Sigma DP1 Review
The DP1 that finally made its way into the shops looks slightly different from the first concept camera that Sigma showed at Photokina in 2006. Anything vaguely resembling a curve was ditched for the final design, resulting in a camera with a minimalist and slightly retro style - not unattractive at all.
The construction is solid and metal is the body's main material. The buttons have a well defined pressure point and the mode dial is stiff enough to avoid any accidental turning. The 'black on black' symbols on the buttons are not ideal though. In some light situations they are very difficult (if not impossible) to read.
Side by side
The DP1 is the first compact camera to feature a 'DSLR-size' image sensor (The DP1 uses the same sensor as Sigma's SD14 DSLR). Despite of this Sigma has managed to keep the camera's dimensions remarkably pocketable. The DP1 is marginally larger than the Ricoh GR Digital II which has a comparable feature set but smaller sensor. However, it is significantly smaller than the Nikon D60 which is one of the smaller DSLRs.
In your hand
Despite the total lack of a grip the DP1 feels stable and well balanced in your hand. All buttons are well placed and large enough even for adult fingers (in contrast to some of the feature laden 'ultra-compacts' that I occasionally find on my desk). One-handed operation is possible although due to the DP1's weight not recommendable. All in all the camera feels solid and well rounded from an ergonomics point of view.
Optional viewfinder and lens hood
|The DP1 features a 2.5" LCD monitor with a 230,000 pixel resolution. The screen is frankly a disappointment. It is very prone to fingerprint smearing and reflections which makes it quite hard to frame or review a shot in brighter light. It's also fairly grainy and turns to monochrome in low light. Live preview can be a little shaky, due to a low refresh rate.|
Battery and SD Card Compartment
The compartment for battery and SD card on the DP1 is in the base of the camera, behind a hinged door. The DP1 is supplied with the BP-31 Lithium-Ion battery pack which has a capacity of approximately 250 shots.
The memory card slot takes SD/SDHC or MultiMedia cards and is located under the same door as the battery. The location of the compartment on the camera base allows you to change battery or the memory card while the DP1 is mounted on a tripod (it'll depend on your tripod head though, so check beforehand if this is important to you).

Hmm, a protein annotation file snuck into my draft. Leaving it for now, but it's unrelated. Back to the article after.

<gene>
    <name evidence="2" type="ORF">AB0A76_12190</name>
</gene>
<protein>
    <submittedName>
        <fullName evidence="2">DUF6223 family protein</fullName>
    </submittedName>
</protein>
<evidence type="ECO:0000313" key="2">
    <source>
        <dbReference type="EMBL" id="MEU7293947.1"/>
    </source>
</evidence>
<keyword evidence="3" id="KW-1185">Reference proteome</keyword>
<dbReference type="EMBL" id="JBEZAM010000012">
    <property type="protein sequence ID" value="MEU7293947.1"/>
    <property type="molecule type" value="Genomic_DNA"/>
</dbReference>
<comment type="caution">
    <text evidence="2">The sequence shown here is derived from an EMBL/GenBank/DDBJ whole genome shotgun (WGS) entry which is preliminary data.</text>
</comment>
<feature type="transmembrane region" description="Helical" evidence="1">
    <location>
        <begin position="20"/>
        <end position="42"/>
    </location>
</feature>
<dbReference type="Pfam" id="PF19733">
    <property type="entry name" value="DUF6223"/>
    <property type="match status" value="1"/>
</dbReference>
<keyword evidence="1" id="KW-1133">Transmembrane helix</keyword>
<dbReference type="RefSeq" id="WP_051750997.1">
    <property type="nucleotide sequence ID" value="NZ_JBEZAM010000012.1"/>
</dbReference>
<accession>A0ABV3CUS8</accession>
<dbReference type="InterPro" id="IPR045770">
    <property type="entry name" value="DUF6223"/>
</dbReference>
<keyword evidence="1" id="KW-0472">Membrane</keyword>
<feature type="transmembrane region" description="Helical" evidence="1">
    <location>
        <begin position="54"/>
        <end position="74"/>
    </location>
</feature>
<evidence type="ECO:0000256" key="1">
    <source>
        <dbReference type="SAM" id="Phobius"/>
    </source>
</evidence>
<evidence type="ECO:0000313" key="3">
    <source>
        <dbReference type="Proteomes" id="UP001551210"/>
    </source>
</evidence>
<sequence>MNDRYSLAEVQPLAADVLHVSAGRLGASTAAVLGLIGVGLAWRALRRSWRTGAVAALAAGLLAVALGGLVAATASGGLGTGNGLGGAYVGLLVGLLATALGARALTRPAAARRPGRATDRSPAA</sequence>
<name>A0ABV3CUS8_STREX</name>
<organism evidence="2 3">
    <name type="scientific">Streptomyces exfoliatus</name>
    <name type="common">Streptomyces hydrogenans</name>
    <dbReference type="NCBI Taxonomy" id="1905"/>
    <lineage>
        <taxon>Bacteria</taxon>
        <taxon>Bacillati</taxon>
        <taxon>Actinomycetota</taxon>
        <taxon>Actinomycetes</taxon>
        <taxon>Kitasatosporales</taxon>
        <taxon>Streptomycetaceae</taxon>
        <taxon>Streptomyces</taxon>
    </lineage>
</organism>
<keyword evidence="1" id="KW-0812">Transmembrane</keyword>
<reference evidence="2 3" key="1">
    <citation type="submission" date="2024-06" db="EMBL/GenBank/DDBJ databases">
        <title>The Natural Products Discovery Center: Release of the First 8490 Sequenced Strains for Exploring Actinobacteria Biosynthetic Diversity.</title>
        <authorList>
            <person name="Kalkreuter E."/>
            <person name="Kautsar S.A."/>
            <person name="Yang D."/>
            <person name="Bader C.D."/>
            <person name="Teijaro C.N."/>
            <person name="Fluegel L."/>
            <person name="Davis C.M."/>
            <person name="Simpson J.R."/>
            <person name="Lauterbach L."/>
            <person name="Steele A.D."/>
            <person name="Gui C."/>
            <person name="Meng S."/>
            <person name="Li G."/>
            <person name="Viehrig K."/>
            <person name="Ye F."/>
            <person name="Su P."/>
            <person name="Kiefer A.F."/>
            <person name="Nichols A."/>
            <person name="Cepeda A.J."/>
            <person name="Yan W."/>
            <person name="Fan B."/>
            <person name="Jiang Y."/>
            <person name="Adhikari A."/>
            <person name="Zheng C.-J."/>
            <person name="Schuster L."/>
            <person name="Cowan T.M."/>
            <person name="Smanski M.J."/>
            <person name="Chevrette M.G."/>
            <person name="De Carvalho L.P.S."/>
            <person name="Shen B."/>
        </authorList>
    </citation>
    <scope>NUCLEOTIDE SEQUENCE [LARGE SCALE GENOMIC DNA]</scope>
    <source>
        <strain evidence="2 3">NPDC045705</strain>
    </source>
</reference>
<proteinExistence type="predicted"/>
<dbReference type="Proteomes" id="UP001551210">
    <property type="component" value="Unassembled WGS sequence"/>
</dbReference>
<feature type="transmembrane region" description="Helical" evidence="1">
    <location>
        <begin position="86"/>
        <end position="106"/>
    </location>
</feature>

|The DP1 is supplied with the BC-31 battery charger. It is fairly compact and you'll easily find room for it in your bag when packing for travel. The LED on the top of the charger indicates charge progress. A full charge takes around 120 minutes.|
The DP1's connectors are on the right side of the camera behind a rubber cover. On the top there is the connector for the (optional) external power supply. Below you'll find the combined USB 2.0/AV interface.
Base / Tripod Mount
|On the bottom of the camera you'll find a metal tripod mount. It is located between the speaker (right) and the battery/SD card compartment (left) and is aligned exactly with the center line of the lens.|
To make the DP1's built-in flash pop out of its hideout you have to pull a lever on the camera back. With a maximum reach of 3m (using Auto ISO) the flash cannot exactly be called powerful, so stay close to your subjects. On the upside it comes with a slow synch mode, red-eye reduction and flash exposure compensation.
If you'd like a bit more oomph behind your flash you should invest in the EF-140 external flash. It is powered by two AAA batteries and multiplies the built-in flash's output by a factor of 2.3. It works on the SD14 as well (just in case you own one) and is available for approximately £50 in the UK and $80 in the US.
Supplied In the Box
- Sigma DP1 camera body
- Lens cap
- Hot shoe cover
- Soft case
- Neck strap
- Li-ion battery BP31
- Battery charger BC-31
- USB cable
- AV cable
- Sigma Photo Pro CD-ROM
- Manual / Warranty card
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